Internal versus external frame of reference in functional movement disorders

Joaquin A. Vizcarra, Stephanie Hacker, Ricardo Lopez-Castellanos, Louie Ryes, Holly N. Laub, Luca Marsili, Alok K. Dwivedi, Kathrin Lafaver, Alberto J. Espay*

*Corresponding author for this work

Research output: Contribution to journalArticlepeer-review

2 Scopus citations

Abstract

Objective: The purpose of this study was to determine whether patients with functional movement disorders (FMDs) differ in their internal versus external locus of control (LOC) and whether LOC in these patients affected disease severity, quality of life, and functional impairment compared with control subjects with degenerative (Parkinson’s dis-ease) and nondegenerative (focal dystonia) neurological conditions. Methods: A total of 156 patients with FMD (N=45), Parkinson’s disease (N=64), and focal dystonia (N=47) were recruited between June 2015 and August 2017. The authors administered the general Levenson Multidimensional LOC (LOC-G) and health-specific Multidimensional Health LOC (LOC-H) scales. An internal LOC was represented similarly in both scales: the external LOC included “chance” and “powerful others” in the LOC-G measure and chance, “other people,” and “doctors” in the LOC-H measure. Quality of life, functional impairment, and FMD severity were assessed. One-way analysis of variance and adjusted logistic regressions were used, as well as ordinary least-squares between and within groups, respectively. Results: Patients with FMD had lower external chance LOC-G scores compared with patients in the Parkinson’s disease group (odds ratio=0.90, p=0.03) and higher internal (odds ratio=1.22, p=0.01) and lower external (odds ratio=0.77, p=0.02) doctors LOC-H scores compared with patients in the focal dystonia group. External powerful others LOC-G score was associated with functional impairment (regression co-efficient=-0.04, p=0.02). There were no effects of LOC on quality of life or disease severity. Conclusions: Patients with FMD exhibited high “within our control” internal general and health-specific frame of reference. LOC had no influence on quality of life or disease severity in this patient population.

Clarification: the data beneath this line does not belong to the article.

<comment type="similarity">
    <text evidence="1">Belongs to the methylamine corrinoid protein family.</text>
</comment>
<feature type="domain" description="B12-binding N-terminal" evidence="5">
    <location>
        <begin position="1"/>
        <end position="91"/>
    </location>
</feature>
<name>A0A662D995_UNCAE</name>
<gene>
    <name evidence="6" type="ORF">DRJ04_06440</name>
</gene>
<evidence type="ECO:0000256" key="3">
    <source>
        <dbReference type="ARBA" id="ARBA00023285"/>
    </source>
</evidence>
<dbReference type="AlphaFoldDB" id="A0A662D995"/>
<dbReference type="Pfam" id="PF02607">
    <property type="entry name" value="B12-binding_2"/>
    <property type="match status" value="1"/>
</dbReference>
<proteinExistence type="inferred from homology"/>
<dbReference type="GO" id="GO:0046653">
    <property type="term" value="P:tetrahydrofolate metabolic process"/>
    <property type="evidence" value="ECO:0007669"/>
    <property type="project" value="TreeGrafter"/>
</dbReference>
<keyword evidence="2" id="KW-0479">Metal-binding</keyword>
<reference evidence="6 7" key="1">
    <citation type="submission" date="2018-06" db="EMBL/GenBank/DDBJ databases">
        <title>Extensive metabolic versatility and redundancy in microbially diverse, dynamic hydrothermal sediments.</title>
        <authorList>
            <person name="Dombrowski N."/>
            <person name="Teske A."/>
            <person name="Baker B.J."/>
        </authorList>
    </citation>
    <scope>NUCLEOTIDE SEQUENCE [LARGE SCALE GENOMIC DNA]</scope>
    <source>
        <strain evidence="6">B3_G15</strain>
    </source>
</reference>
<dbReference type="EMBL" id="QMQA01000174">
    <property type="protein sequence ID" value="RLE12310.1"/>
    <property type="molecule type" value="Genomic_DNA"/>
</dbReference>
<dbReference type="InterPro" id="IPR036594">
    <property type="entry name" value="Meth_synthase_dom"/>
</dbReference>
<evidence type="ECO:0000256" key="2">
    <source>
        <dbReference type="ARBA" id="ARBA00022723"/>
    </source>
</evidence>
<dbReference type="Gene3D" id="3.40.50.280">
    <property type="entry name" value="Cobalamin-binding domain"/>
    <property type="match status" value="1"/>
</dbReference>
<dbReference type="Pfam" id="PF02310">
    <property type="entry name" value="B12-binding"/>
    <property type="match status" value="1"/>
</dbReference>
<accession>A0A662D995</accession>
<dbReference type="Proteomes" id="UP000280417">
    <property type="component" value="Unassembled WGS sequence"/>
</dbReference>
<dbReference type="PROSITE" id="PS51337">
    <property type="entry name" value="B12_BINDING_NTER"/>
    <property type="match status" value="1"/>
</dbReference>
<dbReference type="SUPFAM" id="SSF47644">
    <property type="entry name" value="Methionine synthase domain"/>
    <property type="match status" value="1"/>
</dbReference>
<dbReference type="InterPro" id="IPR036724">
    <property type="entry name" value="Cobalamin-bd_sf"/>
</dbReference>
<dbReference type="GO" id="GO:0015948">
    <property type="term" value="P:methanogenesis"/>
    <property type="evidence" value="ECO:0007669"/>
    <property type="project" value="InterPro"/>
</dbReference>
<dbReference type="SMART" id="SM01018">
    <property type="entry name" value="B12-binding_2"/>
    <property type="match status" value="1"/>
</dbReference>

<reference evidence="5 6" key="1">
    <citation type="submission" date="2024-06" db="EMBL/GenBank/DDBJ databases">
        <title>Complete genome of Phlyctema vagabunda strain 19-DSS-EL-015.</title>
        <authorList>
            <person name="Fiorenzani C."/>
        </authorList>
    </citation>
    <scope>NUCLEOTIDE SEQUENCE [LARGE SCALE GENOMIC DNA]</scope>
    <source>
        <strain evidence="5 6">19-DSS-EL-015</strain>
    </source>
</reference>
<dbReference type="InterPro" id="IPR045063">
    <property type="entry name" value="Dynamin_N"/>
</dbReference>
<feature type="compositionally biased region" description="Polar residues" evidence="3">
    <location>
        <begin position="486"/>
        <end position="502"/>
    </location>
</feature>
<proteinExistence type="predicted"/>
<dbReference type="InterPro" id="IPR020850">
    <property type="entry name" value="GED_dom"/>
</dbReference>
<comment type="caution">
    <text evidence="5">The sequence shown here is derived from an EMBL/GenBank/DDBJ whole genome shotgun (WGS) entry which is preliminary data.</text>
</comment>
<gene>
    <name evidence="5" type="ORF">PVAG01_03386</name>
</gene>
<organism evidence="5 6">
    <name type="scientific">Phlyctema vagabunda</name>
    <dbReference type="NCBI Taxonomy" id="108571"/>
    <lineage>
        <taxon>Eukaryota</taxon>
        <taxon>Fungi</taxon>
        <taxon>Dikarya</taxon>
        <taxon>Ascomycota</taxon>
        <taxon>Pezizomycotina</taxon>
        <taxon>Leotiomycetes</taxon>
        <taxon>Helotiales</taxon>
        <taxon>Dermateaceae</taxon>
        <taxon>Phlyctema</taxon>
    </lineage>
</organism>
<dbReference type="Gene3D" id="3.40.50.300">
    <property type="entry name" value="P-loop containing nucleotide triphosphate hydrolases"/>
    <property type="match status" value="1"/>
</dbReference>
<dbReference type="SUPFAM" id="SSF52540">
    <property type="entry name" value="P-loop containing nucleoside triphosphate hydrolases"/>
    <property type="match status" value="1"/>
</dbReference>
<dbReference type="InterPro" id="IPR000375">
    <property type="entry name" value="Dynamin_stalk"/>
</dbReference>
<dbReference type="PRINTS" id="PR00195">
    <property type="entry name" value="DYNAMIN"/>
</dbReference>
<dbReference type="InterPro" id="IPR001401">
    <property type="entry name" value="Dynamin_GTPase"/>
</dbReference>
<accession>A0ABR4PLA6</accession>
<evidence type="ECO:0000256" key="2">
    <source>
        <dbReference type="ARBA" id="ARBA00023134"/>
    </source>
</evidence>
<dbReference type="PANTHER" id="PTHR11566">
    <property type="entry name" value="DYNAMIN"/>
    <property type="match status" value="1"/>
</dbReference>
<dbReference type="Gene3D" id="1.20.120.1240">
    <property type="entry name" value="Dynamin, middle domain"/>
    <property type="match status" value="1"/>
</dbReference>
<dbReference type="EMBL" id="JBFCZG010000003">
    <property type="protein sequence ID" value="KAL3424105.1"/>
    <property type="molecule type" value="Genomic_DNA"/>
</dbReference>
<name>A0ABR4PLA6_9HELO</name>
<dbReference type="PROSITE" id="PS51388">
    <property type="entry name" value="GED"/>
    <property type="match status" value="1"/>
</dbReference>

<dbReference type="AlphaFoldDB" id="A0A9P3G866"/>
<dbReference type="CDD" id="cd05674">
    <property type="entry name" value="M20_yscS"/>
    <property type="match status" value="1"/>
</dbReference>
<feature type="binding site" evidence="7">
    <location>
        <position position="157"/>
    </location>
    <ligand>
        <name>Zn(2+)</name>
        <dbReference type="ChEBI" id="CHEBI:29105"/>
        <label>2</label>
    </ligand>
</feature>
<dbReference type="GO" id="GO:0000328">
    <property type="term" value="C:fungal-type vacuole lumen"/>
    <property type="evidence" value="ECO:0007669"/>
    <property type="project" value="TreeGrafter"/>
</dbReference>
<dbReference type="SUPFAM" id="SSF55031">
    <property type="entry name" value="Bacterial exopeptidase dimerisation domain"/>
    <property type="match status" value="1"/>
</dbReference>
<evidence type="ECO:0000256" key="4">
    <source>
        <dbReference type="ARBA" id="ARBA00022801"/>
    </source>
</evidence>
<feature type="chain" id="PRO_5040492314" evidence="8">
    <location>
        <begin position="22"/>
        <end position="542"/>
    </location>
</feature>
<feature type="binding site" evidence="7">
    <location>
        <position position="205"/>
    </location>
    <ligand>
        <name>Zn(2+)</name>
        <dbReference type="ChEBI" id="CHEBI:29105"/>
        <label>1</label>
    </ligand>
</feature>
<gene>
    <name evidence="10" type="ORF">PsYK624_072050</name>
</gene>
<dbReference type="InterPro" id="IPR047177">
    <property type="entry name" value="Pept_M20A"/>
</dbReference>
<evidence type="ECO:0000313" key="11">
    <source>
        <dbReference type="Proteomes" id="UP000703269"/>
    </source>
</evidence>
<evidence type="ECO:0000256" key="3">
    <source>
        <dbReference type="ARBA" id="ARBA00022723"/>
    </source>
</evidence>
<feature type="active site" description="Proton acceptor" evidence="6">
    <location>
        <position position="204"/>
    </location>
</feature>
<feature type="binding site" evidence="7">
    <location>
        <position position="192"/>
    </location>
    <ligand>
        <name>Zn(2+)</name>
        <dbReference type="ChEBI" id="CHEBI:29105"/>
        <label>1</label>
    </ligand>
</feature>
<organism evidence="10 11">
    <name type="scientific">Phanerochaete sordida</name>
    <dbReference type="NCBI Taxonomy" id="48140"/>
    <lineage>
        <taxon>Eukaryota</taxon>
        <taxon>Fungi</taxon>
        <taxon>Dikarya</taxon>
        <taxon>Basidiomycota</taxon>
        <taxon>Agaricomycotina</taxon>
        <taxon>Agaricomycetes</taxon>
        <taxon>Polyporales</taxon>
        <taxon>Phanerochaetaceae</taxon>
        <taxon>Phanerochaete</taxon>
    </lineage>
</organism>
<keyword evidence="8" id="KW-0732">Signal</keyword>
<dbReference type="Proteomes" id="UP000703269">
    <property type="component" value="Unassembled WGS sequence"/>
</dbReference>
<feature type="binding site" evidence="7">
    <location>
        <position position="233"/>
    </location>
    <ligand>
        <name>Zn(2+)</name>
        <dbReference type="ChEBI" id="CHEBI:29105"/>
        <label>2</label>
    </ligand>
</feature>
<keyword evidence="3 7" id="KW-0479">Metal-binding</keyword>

Original languageEnglish (US)
Pages (from-to)67-72
Number of pages6
JournalJournal of Neuropsychiatry and Clinical Neurosciences
Volume32
Issue number1
DOIs
StatePublished - 2020
Externally publishedYes

ASJC Scopus subject areas

  • Clinical Neurology
  • Psychiatry and Mental health

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